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Post-Structuralism Explained With Hipster Beards 2

The second instalment of our über-simplified history of post-structuralism ... now with extra locally-sourced GIFs! Click here if you missed Part 1.

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One of the leading post-structuralists, Jacques Derrida, described meaning as being constantly "deferred". Signifiers don't point to an objective meaning – they just refer to other signs, which in turn point to yet other signs.


Derrida also criticised the tendency of structuralists to think in binary oppositions, like beard/clean-shaven. He urged us to "deconstruct" these pairs, which he called "violent hierarchies", by upturning them and showing the interplay between them.

Meanwhile, Michel Foucault showed how meanings change over time, creating power relationships and moulding our identities. How was the bearded hipster invented? Who benefits from its invention? How does hipsterism shape how we think and act?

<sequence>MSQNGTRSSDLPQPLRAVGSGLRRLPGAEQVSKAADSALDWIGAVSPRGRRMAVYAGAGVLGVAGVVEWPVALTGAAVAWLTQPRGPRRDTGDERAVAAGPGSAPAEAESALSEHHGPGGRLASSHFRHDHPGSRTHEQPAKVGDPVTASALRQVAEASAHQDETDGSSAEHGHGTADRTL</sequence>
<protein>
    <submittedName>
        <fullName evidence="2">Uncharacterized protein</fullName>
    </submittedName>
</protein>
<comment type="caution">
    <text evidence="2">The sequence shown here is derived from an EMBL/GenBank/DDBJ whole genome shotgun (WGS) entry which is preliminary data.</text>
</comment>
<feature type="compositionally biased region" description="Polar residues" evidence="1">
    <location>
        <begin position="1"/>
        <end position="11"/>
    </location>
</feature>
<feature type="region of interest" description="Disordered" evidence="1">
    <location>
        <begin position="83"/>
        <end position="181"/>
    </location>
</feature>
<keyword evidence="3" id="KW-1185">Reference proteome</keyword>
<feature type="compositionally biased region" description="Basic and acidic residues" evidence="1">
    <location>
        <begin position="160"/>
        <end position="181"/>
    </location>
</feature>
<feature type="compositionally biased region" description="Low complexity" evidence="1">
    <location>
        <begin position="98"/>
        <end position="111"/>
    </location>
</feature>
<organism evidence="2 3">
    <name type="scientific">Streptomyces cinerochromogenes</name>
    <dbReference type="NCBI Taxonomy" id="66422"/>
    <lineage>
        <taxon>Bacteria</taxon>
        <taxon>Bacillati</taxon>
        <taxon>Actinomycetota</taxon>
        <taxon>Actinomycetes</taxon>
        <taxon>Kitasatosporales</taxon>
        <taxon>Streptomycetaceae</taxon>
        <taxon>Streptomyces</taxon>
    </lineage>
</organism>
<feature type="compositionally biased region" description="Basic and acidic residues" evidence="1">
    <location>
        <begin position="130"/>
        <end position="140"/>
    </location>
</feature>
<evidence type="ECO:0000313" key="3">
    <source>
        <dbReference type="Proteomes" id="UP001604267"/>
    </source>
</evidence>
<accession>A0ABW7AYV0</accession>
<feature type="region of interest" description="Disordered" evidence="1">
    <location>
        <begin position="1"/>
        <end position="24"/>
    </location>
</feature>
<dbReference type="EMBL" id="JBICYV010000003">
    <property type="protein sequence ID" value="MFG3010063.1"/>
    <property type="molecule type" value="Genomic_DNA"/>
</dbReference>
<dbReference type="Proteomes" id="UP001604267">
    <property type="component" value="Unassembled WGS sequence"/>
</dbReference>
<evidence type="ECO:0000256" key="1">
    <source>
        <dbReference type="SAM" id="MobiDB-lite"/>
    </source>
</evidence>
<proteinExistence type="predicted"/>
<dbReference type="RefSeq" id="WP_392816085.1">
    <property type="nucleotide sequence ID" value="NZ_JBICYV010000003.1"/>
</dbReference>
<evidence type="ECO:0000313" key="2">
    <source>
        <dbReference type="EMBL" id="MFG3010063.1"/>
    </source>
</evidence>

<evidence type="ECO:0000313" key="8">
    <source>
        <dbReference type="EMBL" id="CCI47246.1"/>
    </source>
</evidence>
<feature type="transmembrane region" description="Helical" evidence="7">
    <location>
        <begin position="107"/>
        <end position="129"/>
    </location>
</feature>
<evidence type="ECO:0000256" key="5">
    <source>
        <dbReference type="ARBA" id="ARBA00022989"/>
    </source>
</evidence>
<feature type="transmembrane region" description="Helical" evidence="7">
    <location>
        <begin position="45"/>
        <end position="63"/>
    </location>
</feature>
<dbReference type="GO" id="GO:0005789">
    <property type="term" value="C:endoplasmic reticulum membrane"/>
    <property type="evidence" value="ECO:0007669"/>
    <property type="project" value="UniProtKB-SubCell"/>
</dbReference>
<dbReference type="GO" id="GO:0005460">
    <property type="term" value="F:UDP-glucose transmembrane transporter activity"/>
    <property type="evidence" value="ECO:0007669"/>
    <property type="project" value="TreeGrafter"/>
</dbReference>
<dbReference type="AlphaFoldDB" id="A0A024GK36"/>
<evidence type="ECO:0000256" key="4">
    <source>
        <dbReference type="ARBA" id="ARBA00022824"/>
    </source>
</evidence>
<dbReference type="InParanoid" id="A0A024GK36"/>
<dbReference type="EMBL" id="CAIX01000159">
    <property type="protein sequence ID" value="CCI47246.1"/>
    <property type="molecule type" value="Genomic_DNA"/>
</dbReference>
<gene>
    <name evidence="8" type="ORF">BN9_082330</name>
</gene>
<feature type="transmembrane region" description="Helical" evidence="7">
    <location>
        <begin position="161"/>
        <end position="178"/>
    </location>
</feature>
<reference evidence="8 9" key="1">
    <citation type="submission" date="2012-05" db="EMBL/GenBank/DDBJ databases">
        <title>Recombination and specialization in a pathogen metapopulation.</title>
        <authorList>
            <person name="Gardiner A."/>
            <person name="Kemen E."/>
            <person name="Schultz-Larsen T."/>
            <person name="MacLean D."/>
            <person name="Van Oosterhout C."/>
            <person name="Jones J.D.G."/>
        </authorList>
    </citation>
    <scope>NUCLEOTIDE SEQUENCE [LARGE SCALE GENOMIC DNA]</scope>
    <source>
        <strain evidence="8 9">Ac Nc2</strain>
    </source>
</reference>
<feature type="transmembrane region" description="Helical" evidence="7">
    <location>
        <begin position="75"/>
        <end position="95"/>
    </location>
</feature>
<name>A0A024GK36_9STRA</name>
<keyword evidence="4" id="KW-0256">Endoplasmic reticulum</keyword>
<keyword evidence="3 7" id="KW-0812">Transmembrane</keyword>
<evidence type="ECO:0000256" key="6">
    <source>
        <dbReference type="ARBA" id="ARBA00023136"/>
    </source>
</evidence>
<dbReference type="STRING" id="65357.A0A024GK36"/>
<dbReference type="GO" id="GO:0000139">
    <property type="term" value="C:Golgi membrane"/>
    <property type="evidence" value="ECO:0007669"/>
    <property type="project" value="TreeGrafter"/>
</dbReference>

Another post-structuralist, Jean Baudrillard, said that signs like hipster beards don't actually refer to real things any more. In our high-tech world, signs construct their own reality made up entirely of other signs, which he called "hyperreality".


Similarly, queer theorists used post-structuralism to reject the idea of being either gay or straight. Rather, they invite us to embrace sexual identity in all its glittery diversity.

Post-structuralism – like the bearded hipster – has plenty of haters. And to be fair, it does have an annoying habit of being intentionally obscure. But it's had an undeniable impact on some important social and political issues.

Some say it's a fad whose time has passed. Others believe its insights will stick around for a long time to come, like a trusty old penny-farthing or a collection of early 80s Italo-disco on vinyl. What do you think?

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